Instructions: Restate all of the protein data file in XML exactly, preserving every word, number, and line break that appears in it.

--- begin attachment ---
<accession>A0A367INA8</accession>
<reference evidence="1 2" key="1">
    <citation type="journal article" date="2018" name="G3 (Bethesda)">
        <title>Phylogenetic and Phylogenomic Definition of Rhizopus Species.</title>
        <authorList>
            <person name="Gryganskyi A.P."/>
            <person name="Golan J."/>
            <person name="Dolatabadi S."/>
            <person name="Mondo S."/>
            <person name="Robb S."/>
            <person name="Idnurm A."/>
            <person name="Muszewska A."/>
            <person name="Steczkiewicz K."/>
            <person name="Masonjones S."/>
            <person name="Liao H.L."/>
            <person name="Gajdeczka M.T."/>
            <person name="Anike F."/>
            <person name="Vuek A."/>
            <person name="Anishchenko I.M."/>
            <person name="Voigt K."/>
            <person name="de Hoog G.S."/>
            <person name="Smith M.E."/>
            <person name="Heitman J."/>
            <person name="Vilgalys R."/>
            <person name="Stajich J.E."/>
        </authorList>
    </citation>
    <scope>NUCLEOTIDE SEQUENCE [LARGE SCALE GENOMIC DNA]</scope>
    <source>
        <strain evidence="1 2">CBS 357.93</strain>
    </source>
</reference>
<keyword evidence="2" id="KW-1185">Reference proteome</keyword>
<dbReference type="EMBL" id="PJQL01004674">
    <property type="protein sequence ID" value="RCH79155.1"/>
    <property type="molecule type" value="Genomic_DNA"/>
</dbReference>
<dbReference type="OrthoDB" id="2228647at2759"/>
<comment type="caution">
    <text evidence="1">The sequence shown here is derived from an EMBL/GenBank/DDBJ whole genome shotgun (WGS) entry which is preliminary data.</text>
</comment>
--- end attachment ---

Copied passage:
<accession>A0A367INA8</accession>
<reference evidence="1 2" key="1">
    <citation type="journal article" date="2018" name="G3 (Bethesda)">
        <title>Phylogenetic and Phylogenomic Definition of Rhizopus Species.</title>
        <authorList>
            <person name="Gryganskyi A.P."/>
            <person name="Golan J."/>
            <person name="Dolatabadi S."/>
            <person name="Mondo S."/>
            <person name="Robb S."/>
            <person name="Idnurm A."/>
            <person name="Muszewska A."/>
            <person name="Steczkiewicz K."/>
            <person name="Masonjones S."/>
            <person name="Liao H.L."/>
            <person name="Gajdeczka M.T."/>
            <person name="Anike F."/>
            <person name="Vuek A."/>
            <person name="Anishchenko I.M."/>
            <person name="Voigt K."/>
            <person name="de Hoog G.S."/>
            <person name="Smith M.E."/>
            <person name="Heitman J."/>
            <person name="Vilgalys R."/>
            <person name="Stajich J.E."/>
        </authorList>
    </citation>
    <scope>NUCLEOTIDE SEQUENCE [LARGE SCALE GENOMIC DNA]</scope>
    <source>
        <strain evidence="1 2">CBS 357.93</strain>
    </source>
</reference>
<keyword evidence="2" id="KW-1185">Reference proteome</keyword>
<dbReference type="EMBL" id="PJQL01004674">
    <property type="protein sequence ID" value="RCH79155.1"/>
    <property type="molecule type" value="Genomic_DNA"/>
</dbReference>
<dbReference type="OrthoDB" id="2228647at2759"/>
<comment type="caution">
    <text evidence="1">The sequence shown here is derived from an EMBL/GenBank/DDBJ whole genome shotgun (WGS) entry which is preliminary data.</text>
</comment>